Over the last few decades, we have become so accustomed to a rise in the cost of all valuable commodities that it comes as somewhat of a shock that oil prices are expected to take a nose dive towards the beginning of 2015. Across the globe, oil prices have dropped by a whopping 20% since the middle of the year.
There is a worry that the decline in oil costs means that certain companies will eventually be unable to cover the high costs of oil production. So, while motorists are set to enjoy major savings in the short term, there could inevitably be a fuel shortage and potentially astronomical increase in price at the other end of the tunnel. While this is probably a long way off, it might be a real threat worth considering.
There are a number of reasons for this surprising change in oil costs.
Discord in the Organization of the Petroleum Exporting Countries (OPEC)
Infighting between OPEC members is becoming a somewhat serious problem, resulting in the organization’s complete inability to reign in unnecessary oil production. The constant repetition in price wars is becoming increasingly ridiculous, with certain members competing to drop their prices further than others in an effort to gain more buyers in Asia. Research shows that Saudi Arabia and Kuwait are the main culprits in this situation.
A Simple Supply and Demand Equation
One of the major reasons for the immense drop in prices is the fact that the amount of oil production is severely unbalanced in relation to how much it is needed. Essentially, there is too much oil and not enough demand for it. In the United States, the spectacular increase in the production of shale oil can be blamed for the sudden lack of interest in previous fuel sources. In the space of 6 years, the production of this particular fuel has risen by at least 4 million barrels per day.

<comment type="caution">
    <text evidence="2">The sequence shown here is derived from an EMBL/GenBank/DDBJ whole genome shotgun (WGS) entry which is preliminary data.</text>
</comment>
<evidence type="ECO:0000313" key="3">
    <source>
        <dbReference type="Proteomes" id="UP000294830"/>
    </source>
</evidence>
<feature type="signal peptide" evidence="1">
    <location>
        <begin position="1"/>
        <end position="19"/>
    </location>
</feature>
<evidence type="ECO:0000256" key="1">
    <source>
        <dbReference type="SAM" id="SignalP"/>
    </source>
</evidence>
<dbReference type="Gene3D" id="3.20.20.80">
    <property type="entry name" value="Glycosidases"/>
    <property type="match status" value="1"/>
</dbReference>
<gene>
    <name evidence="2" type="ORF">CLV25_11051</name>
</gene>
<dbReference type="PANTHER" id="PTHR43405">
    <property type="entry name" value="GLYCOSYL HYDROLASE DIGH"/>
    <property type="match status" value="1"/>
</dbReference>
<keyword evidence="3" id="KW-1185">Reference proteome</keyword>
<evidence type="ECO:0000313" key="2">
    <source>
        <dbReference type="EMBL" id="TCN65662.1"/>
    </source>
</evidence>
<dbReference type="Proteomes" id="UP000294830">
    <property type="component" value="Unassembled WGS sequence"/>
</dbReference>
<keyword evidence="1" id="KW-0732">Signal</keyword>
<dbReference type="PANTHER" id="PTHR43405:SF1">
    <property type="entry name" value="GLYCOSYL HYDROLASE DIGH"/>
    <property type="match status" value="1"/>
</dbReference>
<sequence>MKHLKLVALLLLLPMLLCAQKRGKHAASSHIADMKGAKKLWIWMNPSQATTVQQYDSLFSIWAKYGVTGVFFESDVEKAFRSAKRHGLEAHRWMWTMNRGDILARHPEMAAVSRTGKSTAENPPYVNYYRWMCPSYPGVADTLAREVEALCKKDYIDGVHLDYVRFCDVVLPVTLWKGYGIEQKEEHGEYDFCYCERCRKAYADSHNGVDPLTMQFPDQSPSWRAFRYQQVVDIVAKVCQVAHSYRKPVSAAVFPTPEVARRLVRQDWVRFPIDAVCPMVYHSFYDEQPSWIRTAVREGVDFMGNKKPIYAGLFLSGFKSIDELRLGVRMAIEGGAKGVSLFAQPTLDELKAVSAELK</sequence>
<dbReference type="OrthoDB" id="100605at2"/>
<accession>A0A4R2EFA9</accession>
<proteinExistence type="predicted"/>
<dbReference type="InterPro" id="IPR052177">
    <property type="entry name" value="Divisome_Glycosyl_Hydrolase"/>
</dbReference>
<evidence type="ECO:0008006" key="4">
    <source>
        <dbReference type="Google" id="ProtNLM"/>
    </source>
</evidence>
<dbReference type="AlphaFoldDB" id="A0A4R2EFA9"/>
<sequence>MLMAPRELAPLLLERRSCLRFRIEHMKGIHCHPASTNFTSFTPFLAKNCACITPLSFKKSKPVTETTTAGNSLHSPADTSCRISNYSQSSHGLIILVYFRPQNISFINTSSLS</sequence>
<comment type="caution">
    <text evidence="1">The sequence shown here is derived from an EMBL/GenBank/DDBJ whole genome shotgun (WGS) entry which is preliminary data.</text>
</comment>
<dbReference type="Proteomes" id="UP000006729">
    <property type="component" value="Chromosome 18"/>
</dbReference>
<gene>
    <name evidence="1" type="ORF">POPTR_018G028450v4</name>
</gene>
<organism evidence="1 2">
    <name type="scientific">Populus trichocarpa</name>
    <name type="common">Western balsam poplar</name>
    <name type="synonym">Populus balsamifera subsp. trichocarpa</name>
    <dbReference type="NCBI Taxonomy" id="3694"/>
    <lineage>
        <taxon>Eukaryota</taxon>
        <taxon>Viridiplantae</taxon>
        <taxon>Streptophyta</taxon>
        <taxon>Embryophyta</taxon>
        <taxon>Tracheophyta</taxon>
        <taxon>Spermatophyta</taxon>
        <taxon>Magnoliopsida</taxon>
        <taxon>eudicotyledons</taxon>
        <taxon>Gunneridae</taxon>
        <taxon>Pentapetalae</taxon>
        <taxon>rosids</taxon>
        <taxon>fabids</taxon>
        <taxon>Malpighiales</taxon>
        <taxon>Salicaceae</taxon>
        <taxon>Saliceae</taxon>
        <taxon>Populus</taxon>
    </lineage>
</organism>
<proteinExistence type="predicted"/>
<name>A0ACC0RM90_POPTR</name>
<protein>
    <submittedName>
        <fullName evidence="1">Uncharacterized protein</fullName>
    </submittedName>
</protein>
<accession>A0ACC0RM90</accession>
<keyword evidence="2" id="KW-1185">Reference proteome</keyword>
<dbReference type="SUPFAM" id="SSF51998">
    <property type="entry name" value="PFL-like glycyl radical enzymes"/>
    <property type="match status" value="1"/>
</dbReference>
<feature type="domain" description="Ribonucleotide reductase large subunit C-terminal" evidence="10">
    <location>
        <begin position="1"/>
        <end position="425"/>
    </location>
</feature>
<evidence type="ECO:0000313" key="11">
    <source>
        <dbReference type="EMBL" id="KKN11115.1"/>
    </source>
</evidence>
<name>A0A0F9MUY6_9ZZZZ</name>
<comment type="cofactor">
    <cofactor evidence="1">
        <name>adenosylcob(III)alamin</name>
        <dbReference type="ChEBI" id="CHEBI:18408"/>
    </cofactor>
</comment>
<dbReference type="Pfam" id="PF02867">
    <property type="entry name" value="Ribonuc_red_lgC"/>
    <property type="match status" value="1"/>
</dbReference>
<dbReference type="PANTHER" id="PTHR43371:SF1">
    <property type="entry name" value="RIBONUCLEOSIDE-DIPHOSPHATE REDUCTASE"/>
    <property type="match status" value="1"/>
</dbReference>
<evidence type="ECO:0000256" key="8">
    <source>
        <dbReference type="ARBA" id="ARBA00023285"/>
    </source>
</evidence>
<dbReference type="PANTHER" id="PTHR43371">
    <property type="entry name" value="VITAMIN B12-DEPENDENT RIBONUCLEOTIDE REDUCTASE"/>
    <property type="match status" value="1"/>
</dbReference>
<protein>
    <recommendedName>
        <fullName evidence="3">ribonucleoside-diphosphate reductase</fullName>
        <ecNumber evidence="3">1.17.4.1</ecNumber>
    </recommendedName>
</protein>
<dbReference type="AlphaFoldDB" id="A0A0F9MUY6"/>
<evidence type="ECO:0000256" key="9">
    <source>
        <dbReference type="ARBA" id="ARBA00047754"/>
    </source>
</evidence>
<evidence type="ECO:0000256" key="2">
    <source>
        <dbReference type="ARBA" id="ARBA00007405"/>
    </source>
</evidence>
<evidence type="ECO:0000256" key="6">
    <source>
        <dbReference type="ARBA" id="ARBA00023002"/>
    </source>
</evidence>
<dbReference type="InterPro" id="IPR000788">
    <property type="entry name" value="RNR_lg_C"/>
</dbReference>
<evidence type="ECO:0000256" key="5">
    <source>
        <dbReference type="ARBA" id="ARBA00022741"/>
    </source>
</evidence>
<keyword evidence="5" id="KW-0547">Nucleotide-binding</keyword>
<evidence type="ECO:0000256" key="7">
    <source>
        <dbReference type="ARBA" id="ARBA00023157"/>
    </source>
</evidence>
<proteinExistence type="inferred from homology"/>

Rising Output from Brazil
Oil production outside of OPEC is rapidly gaining speed, with Brazil at the helm. Brazil’s Santos basin has had an output of nearly 206,000 barrels per day in 2014. In 2015, this number is expected to rise to around 325,000 barrels per day. While this immense growth in output does not account for the price drop alone, it certainly can be linked to the current growth in demand for oil country tubular goods. When oil production gains speed, the demand for tube and pipe products in the petroleum industry grows as well.
However, it must be noted that if the demand for oil continues to drop, it may spell a trouble for oil country tubular goods where the industry is already expected to become competetive in the next year due to a decrease in OCTG imports. If oil prices continue to drop as much as they have been, the oil industry could suffer a vast amount.
How this will Affect the Global Economy
If oil prices continue to decline, there will be clear winners and losers across the globe. Quite obviously, oil importers will stand on the winning side of the equation while oil exporters will face off on the opposite side. Countries like Russia, for example, rely on oil and gas exports to keep their economy afloat. These exports account for roughly 70% of Russia’s trade-related income. Further decline in oil prices could stunt growth in other areas, halting development and leaving the country to stagnate at a time where progression is crucial.
Dropping oil prices is no good news for this side of business, but we have yet to see how the industry takes the hit. Until then, it’s important to keep your tubular goods safe and secure for smooth rig operation and control of your own success. Contact MSI for all the essentials in pipe protection technologies.